California has a relatively high number of earthquakes due to its position on both the Pacific and North American Plates. These plates are in constant motion, and earthquakes occur when their sides slip against one another suddenly.
The San Andreas Fault is the boundary line between the two plates, and it runs roughly from north to south along much of the length of the state. There are hundreds of other smaller faults in the state, with about 200 of them considered potentially dangerous due to their slip rates. An estimated 70 percent of the state's population lives within 30 miles of a fault, where noticeable levels of ground shaking can occur.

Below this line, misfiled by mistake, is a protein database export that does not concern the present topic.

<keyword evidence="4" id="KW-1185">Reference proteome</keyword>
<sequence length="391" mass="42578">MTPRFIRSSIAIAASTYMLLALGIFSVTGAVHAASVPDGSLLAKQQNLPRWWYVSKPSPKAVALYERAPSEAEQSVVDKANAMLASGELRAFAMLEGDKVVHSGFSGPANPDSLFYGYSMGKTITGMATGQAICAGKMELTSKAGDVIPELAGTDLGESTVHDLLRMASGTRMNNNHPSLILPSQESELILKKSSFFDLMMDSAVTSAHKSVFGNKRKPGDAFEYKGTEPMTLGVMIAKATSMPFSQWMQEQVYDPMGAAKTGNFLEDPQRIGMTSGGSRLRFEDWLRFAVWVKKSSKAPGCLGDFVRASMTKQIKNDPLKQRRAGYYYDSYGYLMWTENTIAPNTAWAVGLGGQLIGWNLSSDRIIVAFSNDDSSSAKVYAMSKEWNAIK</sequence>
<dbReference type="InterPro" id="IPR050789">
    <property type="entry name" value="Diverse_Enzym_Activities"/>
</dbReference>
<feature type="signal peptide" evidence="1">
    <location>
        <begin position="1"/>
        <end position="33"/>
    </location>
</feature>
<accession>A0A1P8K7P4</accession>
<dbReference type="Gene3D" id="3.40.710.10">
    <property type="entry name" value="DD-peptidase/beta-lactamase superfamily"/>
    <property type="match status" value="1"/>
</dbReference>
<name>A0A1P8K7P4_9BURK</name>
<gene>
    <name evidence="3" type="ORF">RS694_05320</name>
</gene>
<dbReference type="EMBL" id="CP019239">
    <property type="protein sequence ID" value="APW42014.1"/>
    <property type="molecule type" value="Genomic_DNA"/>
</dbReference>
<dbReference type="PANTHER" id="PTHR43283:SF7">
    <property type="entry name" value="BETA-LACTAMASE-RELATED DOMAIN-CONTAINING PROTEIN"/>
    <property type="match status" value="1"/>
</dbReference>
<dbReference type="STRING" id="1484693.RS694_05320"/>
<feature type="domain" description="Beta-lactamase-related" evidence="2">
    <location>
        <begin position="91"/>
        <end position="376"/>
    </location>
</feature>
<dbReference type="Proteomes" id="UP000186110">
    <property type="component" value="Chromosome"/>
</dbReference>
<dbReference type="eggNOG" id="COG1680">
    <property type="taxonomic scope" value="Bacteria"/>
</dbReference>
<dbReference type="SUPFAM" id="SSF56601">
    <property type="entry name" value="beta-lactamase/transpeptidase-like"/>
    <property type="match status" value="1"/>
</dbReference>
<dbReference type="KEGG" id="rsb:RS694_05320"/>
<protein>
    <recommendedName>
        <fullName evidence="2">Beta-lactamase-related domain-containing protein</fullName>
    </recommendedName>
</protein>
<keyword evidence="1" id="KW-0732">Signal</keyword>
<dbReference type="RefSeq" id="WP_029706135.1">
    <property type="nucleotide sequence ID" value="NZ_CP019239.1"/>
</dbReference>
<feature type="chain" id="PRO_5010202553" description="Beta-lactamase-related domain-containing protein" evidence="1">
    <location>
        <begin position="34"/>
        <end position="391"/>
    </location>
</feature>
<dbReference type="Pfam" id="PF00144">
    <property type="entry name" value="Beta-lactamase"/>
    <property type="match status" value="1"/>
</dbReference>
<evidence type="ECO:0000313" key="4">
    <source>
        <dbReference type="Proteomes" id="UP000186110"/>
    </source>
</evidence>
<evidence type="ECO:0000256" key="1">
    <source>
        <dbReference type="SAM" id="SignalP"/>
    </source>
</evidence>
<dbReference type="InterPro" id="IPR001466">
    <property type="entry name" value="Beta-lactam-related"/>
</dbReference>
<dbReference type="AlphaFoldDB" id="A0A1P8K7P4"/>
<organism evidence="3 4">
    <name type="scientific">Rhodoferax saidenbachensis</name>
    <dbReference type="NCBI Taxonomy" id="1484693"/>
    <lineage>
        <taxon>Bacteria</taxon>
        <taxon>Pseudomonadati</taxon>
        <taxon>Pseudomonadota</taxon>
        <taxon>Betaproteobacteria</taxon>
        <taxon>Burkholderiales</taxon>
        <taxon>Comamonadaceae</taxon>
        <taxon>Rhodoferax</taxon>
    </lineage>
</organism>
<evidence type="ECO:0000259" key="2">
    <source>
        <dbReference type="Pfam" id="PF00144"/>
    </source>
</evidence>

California generally experiences two or three, large-scale, earthquakes per year of a magnitude of 5.5 or greater, the level at which moderate damage to structures can occur. Small earthquakes occur on an almost daily basis throughout the state, but most are too small to be felt. The state experienced over 2,900 earthquakes in total in 2014.
Though California is one of the regions of the world most prone to earthquakes, it does not have the most or the largest quakes. Within the United States, Alaska has both more and larger earthquakes.